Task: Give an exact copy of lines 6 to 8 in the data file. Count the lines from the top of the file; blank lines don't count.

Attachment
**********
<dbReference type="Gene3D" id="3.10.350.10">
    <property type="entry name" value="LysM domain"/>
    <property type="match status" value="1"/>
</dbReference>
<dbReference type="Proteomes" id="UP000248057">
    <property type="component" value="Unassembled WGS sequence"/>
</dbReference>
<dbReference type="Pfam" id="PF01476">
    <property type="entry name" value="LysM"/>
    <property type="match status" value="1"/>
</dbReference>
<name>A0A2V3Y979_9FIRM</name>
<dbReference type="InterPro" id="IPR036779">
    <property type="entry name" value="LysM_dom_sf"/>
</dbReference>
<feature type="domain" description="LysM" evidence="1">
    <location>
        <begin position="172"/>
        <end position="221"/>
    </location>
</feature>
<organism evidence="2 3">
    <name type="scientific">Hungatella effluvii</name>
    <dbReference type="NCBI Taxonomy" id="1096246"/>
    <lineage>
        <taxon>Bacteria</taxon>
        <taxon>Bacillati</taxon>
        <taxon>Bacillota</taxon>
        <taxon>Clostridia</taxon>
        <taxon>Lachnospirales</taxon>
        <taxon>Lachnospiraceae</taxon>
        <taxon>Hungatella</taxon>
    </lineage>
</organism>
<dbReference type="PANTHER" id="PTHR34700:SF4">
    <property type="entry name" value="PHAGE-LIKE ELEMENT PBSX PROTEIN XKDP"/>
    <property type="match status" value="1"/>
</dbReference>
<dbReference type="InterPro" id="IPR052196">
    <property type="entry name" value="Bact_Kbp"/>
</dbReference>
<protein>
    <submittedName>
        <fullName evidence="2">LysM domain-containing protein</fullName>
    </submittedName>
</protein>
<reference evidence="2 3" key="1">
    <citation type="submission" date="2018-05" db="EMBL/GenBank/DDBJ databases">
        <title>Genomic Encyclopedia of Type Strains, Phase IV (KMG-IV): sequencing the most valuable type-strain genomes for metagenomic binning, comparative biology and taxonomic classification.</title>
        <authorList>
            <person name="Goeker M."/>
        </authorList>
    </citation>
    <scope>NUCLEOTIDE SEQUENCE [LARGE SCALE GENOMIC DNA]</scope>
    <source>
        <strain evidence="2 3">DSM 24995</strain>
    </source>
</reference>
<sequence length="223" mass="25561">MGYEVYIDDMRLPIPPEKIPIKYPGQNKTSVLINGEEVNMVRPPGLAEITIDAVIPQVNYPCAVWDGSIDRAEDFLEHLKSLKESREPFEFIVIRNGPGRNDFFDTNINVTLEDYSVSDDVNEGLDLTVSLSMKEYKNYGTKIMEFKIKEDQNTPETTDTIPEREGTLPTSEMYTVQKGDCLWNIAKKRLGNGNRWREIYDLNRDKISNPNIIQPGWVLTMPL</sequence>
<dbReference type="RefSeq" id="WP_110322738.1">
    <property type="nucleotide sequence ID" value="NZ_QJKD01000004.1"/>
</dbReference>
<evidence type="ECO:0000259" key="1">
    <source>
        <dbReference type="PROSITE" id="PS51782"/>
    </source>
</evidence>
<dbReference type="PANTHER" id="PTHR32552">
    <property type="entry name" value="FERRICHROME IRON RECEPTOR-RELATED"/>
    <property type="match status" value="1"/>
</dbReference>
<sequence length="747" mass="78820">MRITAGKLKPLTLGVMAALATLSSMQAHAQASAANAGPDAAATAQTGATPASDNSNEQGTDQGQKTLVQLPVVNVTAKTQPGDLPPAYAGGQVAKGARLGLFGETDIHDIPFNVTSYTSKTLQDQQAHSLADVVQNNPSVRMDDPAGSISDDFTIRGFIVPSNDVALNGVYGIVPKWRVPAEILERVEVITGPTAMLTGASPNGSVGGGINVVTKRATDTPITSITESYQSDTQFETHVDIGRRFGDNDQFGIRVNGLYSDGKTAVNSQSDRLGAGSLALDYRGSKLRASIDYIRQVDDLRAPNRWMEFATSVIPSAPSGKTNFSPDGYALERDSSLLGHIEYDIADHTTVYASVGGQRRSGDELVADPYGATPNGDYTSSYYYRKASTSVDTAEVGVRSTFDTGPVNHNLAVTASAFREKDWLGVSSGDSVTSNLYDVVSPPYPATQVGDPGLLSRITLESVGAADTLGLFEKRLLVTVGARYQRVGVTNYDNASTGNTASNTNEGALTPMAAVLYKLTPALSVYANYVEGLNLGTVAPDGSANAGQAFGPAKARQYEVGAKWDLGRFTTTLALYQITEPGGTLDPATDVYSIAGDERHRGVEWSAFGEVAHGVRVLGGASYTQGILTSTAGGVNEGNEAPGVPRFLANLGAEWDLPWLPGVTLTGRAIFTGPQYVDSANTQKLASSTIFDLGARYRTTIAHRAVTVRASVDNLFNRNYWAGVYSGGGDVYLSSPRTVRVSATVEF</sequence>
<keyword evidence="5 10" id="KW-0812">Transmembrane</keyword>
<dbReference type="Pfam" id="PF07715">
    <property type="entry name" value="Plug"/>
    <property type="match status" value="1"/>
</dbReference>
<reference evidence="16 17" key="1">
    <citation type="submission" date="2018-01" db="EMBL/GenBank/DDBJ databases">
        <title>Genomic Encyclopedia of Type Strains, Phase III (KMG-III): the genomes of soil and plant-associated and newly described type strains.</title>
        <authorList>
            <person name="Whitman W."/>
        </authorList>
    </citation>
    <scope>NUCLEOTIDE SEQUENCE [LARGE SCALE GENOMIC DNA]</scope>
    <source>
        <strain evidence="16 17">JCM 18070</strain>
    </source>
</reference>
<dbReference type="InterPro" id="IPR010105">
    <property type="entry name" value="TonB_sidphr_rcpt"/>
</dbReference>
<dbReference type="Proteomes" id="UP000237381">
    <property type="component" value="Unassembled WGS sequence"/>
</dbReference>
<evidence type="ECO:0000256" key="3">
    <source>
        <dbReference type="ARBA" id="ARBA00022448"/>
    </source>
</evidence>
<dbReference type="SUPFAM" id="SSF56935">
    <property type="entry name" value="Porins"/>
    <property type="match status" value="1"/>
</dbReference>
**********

    <property type="component" value="Unassembled WGS sequence"/>
</dbReference>
<dbReference type="Pfam" id="PF01476">